Prudential Financial Corporation’s formative stages and its loud scandals
The field of activity of Prudential Financial from the USA is diverse. It covers life insurance, investments, asset management and more. The company provides services to individuals and corporate clients from 30 countries with a market capitalization of 26.54 billion dollars. The business is valued at $16.78 billion.
The history of the company begins in 1875, when it was created by one of the American senators, who managed the affairs until 1912. Then it was called The Widows and Orphans Friendly Society, later – The Prudential Friendly Society. Originally, the firm specialized in one activity – death insurance. However, times were changing, market needs were growing, and in order to develop, new approaches had to be sought. Therefore, in the early 1900s, it was decided to expand the range of services provided and to start insuring real estate against industrial accidents. Not everything went smoothly, soon it turned out that insurance in the company cost almost 2 times more than that of competitors. Clients were extremely outraged by this fact, and court proceedings began. During its history, the company has repeatedly experienced lawsuits and proceedings.
In 1915, it changed the form of ownership of the limited liability company. In 2001, Prudential began selling its shares on the New York Stock Exchange, where they can still be bought today.
Between 1980 and 1990, Prudential Financial was accused by the SEC of committing the largest amount of fraud that was registered by that controlling body. During these 10 years, about 400 thousand investors suffered losses. After lengthy litigation, the company was required to pay full compensation to its customers, as well as to pay a fine of $41 million for illegal activities.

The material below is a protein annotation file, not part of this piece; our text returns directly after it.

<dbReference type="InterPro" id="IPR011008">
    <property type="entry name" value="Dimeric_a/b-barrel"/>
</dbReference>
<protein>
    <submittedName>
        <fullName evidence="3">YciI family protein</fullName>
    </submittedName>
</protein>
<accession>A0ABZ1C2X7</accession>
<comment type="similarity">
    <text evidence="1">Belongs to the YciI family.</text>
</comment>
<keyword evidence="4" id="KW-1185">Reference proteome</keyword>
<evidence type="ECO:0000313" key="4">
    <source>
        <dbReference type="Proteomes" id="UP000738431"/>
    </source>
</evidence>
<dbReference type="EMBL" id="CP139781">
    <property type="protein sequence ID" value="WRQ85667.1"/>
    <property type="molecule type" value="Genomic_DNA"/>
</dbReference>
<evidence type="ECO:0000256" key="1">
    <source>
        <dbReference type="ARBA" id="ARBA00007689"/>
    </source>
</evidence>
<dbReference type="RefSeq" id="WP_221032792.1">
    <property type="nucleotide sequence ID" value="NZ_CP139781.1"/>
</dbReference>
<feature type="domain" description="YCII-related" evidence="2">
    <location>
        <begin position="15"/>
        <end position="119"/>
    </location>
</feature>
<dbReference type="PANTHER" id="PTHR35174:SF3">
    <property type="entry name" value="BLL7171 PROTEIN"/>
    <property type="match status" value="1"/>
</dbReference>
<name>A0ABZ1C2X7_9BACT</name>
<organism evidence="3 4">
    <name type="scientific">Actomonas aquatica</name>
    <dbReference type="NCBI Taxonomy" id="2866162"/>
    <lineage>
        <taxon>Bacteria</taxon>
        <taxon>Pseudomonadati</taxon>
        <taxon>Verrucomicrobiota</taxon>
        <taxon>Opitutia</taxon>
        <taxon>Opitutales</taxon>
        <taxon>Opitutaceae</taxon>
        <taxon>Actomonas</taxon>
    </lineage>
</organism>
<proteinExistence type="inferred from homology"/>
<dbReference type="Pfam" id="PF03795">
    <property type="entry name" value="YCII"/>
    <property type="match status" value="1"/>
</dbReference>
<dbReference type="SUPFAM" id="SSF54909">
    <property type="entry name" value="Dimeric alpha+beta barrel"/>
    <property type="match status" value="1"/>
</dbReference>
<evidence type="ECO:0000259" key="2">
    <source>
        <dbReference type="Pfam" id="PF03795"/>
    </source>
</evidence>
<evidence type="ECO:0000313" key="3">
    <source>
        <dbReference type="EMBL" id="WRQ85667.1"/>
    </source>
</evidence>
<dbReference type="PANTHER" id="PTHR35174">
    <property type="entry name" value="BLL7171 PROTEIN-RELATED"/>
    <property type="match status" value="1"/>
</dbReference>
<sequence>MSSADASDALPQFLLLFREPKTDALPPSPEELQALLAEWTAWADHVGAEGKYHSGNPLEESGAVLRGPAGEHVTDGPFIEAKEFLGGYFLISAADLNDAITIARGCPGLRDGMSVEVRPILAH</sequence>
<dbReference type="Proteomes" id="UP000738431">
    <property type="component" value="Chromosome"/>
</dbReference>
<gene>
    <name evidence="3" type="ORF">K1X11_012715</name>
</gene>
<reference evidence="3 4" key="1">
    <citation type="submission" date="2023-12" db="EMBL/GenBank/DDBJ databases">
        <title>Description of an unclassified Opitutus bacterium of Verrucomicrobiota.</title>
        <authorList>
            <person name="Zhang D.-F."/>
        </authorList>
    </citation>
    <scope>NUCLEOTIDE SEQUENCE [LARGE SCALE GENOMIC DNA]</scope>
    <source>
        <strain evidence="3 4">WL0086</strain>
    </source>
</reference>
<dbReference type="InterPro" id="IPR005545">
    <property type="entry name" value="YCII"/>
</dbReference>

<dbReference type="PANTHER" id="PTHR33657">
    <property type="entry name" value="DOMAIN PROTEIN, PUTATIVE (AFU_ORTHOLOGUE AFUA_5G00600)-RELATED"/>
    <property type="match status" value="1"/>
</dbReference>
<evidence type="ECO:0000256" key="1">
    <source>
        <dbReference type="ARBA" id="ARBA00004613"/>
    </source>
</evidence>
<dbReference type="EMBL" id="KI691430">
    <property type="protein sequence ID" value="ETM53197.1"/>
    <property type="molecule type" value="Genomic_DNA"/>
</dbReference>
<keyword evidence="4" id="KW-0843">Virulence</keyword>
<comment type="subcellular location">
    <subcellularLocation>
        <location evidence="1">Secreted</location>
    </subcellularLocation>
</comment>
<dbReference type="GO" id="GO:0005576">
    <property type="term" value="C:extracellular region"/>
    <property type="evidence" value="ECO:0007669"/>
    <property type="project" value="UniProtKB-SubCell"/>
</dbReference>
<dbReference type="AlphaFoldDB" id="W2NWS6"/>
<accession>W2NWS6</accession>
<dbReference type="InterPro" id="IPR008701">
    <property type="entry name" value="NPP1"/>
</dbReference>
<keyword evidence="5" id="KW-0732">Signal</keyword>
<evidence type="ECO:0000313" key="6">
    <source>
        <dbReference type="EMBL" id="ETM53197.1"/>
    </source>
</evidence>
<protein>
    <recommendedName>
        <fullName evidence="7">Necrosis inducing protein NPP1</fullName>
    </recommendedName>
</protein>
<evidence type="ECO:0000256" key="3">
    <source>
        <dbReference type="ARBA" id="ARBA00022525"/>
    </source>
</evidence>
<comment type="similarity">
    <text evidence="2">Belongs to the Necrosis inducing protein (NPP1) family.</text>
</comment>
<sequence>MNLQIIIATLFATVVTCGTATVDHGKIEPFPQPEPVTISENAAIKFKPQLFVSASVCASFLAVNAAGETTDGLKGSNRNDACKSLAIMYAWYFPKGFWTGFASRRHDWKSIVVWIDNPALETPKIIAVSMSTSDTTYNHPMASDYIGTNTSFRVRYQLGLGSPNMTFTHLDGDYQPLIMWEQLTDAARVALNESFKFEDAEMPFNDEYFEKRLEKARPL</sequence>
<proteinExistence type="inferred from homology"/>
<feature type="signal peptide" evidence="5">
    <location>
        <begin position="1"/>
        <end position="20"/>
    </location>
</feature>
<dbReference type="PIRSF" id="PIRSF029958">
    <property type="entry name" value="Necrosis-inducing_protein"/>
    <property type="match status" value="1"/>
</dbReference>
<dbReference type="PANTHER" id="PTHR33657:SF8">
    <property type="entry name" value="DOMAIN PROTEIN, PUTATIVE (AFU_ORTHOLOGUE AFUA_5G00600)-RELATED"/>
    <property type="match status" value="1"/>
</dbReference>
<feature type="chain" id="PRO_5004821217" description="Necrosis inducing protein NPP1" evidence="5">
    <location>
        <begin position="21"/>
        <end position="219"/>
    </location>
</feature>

Despite the high-profile process and significant losses, such a dirty story arose in 2010. Now the scandal concerned payments to the relatives of the dead American military, who had insured their lives in the company. In order to obtain additional funds, Prudential did not pay the money, but left it in its corporate account. As a result, it became extremely difficult to determine the amount of compensation and who they were entitled to.
In 1981, there was a major transaction with a stock broker Bache & Co, which allowed Prudential Financial to strengthen its market position. However, after the litigation, the company’s executives decided to dispose of a number of assets and sold their business unit to Aetna, providing life insurance services. The deal totaled $1 billion. In 2011, the same fate awaited the Japanese office of Prudential.